BY SARA PALMER
Story inspired by the suggestion of “slide.”
The phone rang and it was my mother. This was one of many calls from her I had received that month confirming my travel plans. My grandmother had decided she wanted a family reunion over the Fourth of July and her four daughters were busying themselves with this effort.
My uncle, the middle child and only boy, had suddenly passed away two months earlier. I remember the day I found out. It was my day off from work and my cousin called me at 6 am. I answered the phone armed with playful sarcasm regarding the early hour, because to this day, she still can’t figure out my days off. She asked if I had talked to my mom, I let her know I hadn’t and asked why. She then said three words that took me forever to understand: “Uncle Gregg died.”
I think I made her repeat herself three more times before she finally told me that I needed to call my mom. By now, I was sitting up at the edge of my bed, my toes touching the ground. I stared forward with the phone hanging from my hand between my legs. I still didn’t believe it. I just thought he must be hurt and in the hospital. I snapped back to and brought the phone up to call my mother.
Two rings went through before she answered with an inaudible sadness. My anxiety rose and I asked, “Mom, what happened?”
His heart had failed him in a sense that it could no longer keep him alive, but I remember it for the amount of love and kindness that poured from it. He was a great father who tried to instill the importance of culture and finding your own path in his children. Even if that meant listening to Britney Spears and N’Sync with his daughters for the 10-hour drive from Colorado to South Dakota. He was a talented musician who inspired his son, Patrick Dethlefs to learn guitar and become a musician himself. He loved us all so much, that was never a question.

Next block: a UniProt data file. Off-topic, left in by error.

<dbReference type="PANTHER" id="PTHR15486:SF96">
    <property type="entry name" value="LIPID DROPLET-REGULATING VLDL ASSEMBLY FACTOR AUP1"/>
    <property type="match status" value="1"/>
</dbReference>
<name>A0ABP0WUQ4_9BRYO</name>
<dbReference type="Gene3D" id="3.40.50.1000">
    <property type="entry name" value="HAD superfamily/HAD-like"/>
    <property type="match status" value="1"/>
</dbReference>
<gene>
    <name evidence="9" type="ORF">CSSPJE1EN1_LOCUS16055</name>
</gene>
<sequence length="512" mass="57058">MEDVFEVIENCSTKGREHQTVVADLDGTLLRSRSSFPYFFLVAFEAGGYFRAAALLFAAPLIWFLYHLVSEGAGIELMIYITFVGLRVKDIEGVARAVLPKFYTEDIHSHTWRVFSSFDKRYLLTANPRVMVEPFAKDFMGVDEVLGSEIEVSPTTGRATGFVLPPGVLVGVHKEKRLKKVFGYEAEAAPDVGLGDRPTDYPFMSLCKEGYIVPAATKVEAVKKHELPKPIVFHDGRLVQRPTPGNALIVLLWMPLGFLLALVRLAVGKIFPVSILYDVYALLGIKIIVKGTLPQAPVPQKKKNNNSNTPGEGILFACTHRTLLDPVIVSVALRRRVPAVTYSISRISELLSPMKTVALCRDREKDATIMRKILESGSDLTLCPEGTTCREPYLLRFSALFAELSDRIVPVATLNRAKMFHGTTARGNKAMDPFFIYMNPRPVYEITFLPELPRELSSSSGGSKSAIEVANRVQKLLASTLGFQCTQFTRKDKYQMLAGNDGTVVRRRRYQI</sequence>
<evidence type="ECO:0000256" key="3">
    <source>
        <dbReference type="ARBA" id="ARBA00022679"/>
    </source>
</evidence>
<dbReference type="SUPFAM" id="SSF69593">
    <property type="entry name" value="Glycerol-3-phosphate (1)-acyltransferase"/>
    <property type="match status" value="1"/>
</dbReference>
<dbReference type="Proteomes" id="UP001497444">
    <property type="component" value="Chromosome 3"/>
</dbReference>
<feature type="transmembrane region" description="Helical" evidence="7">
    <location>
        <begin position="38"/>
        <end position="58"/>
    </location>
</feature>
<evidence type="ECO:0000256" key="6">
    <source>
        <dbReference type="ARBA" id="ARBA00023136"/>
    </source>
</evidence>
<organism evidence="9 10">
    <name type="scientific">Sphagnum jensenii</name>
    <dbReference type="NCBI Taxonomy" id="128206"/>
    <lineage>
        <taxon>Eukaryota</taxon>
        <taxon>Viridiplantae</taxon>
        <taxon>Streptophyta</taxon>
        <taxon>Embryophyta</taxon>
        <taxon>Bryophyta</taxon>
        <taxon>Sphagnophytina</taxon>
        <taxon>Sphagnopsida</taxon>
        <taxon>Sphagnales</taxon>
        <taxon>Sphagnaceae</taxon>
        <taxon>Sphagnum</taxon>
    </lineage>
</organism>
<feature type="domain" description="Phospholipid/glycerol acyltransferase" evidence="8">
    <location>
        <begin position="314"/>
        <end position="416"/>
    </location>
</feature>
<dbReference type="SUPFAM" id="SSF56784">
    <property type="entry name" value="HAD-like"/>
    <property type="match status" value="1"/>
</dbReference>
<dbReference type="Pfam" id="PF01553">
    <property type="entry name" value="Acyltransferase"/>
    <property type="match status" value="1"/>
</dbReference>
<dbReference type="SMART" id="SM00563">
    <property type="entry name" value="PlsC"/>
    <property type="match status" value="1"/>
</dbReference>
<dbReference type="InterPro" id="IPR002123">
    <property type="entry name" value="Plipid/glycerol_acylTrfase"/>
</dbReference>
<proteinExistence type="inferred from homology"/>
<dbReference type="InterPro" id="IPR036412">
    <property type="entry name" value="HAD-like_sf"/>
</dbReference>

July 4th had come quickly and I was up early and out the door, headed for the airport. I was filled with anxiety about being with everyone again, like we were two months prior. The whole trip, I thought about that day at the funeral. How unbelievable it seemed. Being in a hotel with my cousins trying to slow down my spin and write a poem on behalf of all the nieces and nephews depicting his impact on our lives. I remembered not being able to get through it without crying and eventually just handing it over to my aunt, his wife. She took it, hugged me and said, “He loved you all so much, he always said so.”
The plane landed and my mother was there to receive me from the airport. We were excited to see each other; she hugged me tight and asked how my flight was. As we drove to the reunion, I felt my emotions welling inside of me, like at any moment I might just burst into tears. Those emotions sat tight in my throat the entire drive. How was I going to get through today?
We arrived at the house, my anxiety heightening as I walked through the front door. Everyone had gathered out on the back patio and I noticed my stepfather wielding kids down the slide of a wooden jungle gym a perfect distraction. I quickly said hello to my grandmother, hugged her and told her I loved her before heading out into the yard and up the ladder of the jungle gym.
Once I reached the top, my five-year-old nephew, Evan greeted me saying, “Hey aunt Sara! Welcome to the Fourth of July!” It was perfect. I had never in my life been welcomed into a specific day. This broke the ice and sent my anxiety packing. To this day, I think this is the way alarm clocks should work.
Sara Palmer is a an improviser/writer/storyteller based in the Phoenix, Arizona, area. Share your ideas for her next blog in the comments below.